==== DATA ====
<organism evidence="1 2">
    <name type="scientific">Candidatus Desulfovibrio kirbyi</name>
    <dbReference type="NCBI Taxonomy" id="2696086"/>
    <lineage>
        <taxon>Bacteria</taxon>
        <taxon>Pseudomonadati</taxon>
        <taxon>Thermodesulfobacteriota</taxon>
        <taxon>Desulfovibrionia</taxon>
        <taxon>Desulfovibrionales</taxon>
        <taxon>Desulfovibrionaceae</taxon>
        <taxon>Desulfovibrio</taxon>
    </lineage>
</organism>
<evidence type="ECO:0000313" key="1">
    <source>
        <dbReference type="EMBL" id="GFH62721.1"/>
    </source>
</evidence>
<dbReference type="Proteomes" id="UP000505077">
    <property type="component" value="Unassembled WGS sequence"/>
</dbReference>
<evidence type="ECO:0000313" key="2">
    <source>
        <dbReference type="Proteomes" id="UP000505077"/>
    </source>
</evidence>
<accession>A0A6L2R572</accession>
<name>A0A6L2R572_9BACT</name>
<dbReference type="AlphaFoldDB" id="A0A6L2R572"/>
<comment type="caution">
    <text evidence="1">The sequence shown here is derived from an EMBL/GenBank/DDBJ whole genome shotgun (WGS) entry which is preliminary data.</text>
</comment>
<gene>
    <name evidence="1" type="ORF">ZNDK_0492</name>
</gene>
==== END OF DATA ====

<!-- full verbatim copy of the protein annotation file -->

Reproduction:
<organism evidence="1 2">
    <name type="scientific">Candidatus Desulfovibrio kirbyi</name>
    <dbReference type="NCBI Taxonomy" id="2696086"/>
    <lineage>
        <taxon>Bacteria</taxon>
        <taxon>Pseudomonadati</taxon>
        <taxon>Thermodesulfobacteriota</taxon>
        <taxon>Desulfovibrionia</taxon>
        <taxon>Desulfovibrionales</taxon>
        <taxon>Desulfovibrionaceae</taxon>
        <taxon>Desulfovibrio</taxon>
    </lineage>
</organism>
<evidence type="ECO:0000313" key="1">
    <source>
        <dbReference type="EMBL" id="GFH62721.1"/>
    </source>
</evidence>
<dbReference type="Proteomes" id="UP000505077">
    <property type="component" value="Unassembled WGS sequence"/>
</dbReference>
<evidence type="ECO:0000313" key="2">
    <source>
        <dbReference type="Proteomes" id="UP000505077"/>
    </source>
</evidence>
<accession>A0A6L2R572</accession>
<name>A0A6L2R572_9BACT</name>
<dbReference type="AlphaFoldDB" id="A0A6L2R572"/>
<comment type="caution">
    <text evidence="1">The sequence shown here is derived from an EMBL/GenBank/DDBJ whole genome shotgun (WGS) entry which is preliminary data.</text>
</comment>
<gene>
    <name evidence="1" type="ORF">ZNDK_0492</name>
</gene>